Director: Lots to do under LSPA umbrella

Published 1:00 am Saturday, March 4, 2017

Two months in, new director looks at busy spring


Jennifer Shrader


It’s a spring Friday morning at the Lafayette Society of Performing Arts and a visitor can tell it’s in the middle of the organization’s busy season.


A conference table sits in the lobby where members of the Azalea Storytelling Festival Committee just gathered to get ready for the even that kicks off that night. A giant inflatable swan, part of a promotion for “Swan Lake,” opening next weekend, sits high on a shelf nearby.


And Kerri Vice is in the middle of it all.


“It’s definitely a lot of work, but it’s a lot of fun,” she said.
Vice has been executive director of LSPA officially since Jan. 10, after being named interim editor in August. Before that, she served as the organization’s business manager.


“Everyone here is so talented, it amazes me every day,” she said. She likes to call this month “March Madness.” The storytelling festival is this weekend, Swan Lake is next weekend, along with a choral festival. Charlotte’s Web is coming up after that.


LSPA organizations include Lafayette Dance Academy, the Azalea Storytelling Festival, Lafayette Theater Company and Young Singers of West Georgia. Vice and other LSPA employees say they’re constantly letting people know the variety of activities available from adult and children’s theater to dance.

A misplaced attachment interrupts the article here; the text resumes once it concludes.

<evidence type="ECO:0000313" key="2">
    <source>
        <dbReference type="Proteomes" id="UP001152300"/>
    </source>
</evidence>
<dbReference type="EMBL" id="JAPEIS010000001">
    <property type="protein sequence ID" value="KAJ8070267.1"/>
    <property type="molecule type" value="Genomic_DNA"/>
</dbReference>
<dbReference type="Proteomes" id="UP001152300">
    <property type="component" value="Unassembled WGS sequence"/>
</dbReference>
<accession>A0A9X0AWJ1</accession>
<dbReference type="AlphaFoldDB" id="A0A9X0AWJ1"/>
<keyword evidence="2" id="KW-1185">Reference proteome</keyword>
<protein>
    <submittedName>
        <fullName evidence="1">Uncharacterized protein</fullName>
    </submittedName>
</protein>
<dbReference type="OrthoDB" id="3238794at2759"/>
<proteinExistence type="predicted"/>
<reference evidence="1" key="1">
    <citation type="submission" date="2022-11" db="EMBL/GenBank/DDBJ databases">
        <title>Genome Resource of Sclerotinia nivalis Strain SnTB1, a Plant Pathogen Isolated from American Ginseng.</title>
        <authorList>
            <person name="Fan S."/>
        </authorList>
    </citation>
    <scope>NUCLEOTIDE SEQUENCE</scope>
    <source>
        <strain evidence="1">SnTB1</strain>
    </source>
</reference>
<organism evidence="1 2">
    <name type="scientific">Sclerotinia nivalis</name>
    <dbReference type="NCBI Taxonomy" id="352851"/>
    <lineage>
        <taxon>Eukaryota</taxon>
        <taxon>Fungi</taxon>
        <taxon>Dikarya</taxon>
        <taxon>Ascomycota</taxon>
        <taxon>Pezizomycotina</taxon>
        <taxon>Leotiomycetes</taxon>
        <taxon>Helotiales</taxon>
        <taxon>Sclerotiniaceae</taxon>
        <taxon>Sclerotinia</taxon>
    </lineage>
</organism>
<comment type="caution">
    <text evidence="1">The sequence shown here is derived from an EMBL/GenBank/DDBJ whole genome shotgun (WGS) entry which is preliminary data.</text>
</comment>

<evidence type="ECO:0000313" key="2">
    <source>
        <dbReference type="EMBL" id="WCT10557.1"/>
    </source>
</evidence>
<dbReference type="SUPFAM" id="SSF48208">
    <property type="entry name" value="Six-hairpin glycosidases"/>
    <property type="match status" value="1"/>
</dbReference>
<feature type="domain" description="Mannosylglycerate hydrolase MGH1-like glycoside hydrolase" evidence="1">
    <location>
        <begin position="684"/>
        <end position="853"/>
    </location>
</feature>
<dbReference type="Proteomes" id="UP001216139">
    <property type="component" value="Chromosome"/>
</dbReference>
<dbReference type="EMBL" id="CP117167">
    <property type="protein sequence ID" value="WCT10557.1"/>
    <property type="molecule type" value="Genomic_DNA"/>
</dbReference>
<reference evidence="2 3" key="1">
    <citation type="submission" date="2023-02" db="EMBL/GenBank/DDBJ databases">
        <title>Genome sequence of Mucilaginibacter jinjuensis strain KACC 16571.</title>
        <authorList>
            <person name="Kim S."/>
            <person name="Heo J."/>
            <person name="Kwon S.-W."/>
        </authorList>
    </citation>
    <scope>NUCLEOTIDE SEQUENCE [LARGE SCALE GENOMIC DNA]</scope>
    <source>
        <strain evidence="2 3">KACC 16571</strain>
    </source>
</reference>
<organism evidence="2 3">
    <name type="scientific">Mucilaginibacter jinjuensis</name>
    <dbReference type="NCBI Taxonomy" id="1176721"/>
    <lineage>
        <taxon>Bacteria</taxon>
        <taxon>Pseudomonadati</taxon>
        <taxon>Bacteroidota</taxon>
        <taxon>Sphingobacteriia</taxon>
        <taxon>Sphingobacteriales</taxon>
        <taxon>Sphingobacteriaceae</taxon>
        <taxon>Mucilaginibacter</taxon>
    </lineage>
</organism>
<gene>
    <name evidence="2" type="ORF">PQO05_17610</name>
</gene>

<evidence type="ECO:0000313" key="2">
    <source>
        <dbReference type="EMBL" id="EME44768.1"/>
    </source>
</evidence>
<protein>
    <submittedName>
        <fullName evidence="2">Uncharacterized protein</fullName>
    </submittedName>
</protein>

“That doesn’t even include the productions the schools put on,” she said. “I get the opportunity to enjoy it. My child can be part of anything she wants.”


Vice moved to LaGrange in 1994 to work for Milliken, and started her career as an engineer. She’s always been right- and left-brained though, she says and always enjoyed the arts. While at Milliken, she took on roles in human resources and marketing, which helped her prepare for running an organization like LSPA.


While the organization stays busy, there’s always creative people around to participate in activities. The LSPA float featured in the city’s first Mardi Gras parade was put together in just three days, between productions. It won an award.


“I never have to worry that we can’t do something,” she said.


The organization has about 400 students in its programs right now and Vice wants to expand that, along with getting more instructors and a wider variety of programs. A series of puppet workshops was held in February.


“It’s important for people to know this is here,” Vice said.